Even within visual information, we’ve a clear preference for pictures over text. Our brains process images 60,000 times faster than words, which explains why we can’t resist looking at the pictures before reading. It’s just easier on our brains. Knowing this, it’s vital that you spend money on high-quality photography or videography that helps tell as a lot of your website’s story as possible, saving words for where pictures fail.
But visuals go way beyond pretty pictures. Consistent typography, color schemes, icons, negative space and clear hierarchy between elements are other areas of visual design that shouldn’t be disregarded.
It’s not only that people don’t show patience for reading anymore. We don’t show patience generally. For better or worse, the web has cultivated a culture which has come to anticipate instant gratification. With regards to your website, which means that approximately 40 percent of your incoming traffic gives up if your website takes longer than three seconds to load.
Page speed may be the average time it requires for a full page of content from your own website to load. It’s also important because, for most search engines, it’s among the factors that determines how well your website ranks browsing results. Many helpful sites exist that may provide you with a measurement of your website’s page speed free of charge.
There are always a host of actions you can take to rev up your page speeds, though most of them need a decent amount of web background to execute. For instance, you could enable file compression, optimize your website’s code, decrease the number of page redirects or leverage browser caching to lessen page-load times. Another tactic is to be sure the file sizes of your website’s images are no bigger than they have to be, though not at the detriment of featuring high-quality images, given their importance as stated above.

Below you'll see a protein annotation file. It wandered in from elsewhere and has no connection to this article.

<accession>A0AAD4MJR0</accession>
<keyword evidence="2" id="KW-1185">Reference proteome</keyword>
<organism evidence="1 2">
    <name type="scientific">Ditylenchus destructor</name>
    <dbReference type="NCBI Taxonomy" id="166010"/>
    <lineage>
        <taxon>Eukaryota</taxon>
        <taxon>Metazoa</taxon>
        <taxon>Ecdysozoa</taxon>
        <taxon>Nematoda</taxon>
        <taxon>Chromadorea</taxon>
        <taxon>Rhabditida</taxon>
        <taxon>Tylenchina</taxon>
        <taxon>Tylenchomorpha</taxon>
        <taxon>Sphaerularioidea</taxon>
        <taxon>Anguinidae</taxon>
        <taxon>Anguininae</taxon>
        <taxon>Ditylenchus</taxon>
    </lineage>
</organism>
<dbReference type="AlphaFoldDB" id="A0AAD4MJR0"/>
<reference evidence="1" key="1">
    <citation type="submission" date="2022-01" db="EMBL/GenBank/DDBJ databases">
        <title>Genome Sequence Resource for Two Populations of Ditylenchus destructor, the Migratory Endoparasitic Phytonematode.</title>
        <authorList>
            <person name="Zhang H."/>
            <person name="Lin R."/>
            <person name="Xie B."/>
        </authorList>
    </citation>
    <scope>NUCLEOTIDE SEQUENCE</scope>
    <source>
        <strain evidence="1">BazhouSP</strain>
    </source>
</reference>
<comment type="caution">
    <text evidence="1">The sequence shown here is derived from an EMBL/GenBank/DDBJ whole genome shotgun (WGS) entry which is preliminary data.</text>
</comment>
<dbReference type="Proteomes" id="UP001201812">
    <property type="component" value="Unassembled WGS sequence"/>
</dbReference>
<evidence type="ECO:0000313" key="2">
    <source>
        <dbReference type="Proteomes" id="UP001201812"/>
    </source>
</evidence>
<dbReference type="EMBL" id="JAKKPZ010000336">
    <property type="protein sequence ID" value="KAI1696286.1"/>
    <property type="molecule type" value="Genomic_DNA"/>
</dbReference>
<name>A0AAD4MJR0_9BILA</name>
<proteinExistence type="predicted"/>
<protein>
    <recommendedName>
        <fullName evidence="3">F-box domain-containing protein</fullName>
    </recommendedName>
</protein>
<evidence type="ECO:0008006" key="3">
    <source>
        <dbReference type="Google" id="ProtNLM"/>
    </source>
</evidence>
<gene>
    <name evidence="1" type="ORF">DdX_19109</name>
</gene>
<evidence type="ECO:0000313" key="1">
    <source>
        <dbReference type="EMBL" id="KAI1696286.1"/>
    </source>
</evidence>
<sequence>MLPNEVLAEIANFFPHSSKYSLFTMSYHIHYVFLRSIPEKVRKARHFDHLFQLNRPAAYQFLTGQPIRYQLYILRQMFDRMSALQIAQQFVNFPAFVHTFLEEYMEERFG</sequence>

Certainly, you’ve experienced it before: a website that hasn’t been optimized for mobile. It requires forever to load, the written text is illegibly tiny, the images are improperly formatted and buttons, menu options or hyperlinks are extremely difficult to click with regular-sized human fingers.
The sad part is that mobile traffic has made up a lot more than 50 percent of most website traffic since 2015. Which means that roughly one from every two people visiting your site tend viewing it on a smartphone. May be the experience visiting your site likely to be as user-friendly for them for someone visiting from a laptop?
The largest difference between smartphones and computers is that smartphones favor scrolling through vertically stacked content whereas larger computer screens enable greater variety in what sort of user navigates through a website.
There are two main design approaches for mobile-friendly websites: responsive or adaptive. Responsive design resizes the components of your website to match the resolution of the user’s device. Adaptive design is similar to having two different websites-one for computers and another for mobile. The former approach involves less work web development work overall and works across a variety of screen sizes, as the latter gets the potential to provide the very best experience on mobile, especially if that’s where the most your website traffic is via.
Fortunately, many CMSs, such as for example WordPress, Wix and Squarespace, offer mobile-responsive themes. If you’re using among these to build your site, make your theme is mobile-friendly.
If the very thought of redesigning your website for optimized UX induces a headache, don’t panic. There are many creatives, specifically UX writers and web site designers, who can provide your organization’s website the makeover it requires.
Professional matchmaking services like Assemble, Upwork, Toptal or Communo can connect you with the relevant expertise promptly. Simply tell them everything you kind of project you will need completed and they’ll tap their database of skill-based professionals to get the right talent for your task. A few of these services will even assist you to with the scoping and quoting of assembling your project which means that your needs are clearly defined and much more likely to be met with satisfying results.
Whether you handle it in-house or choose to hire a specialist, thoughtful web design could possibly be the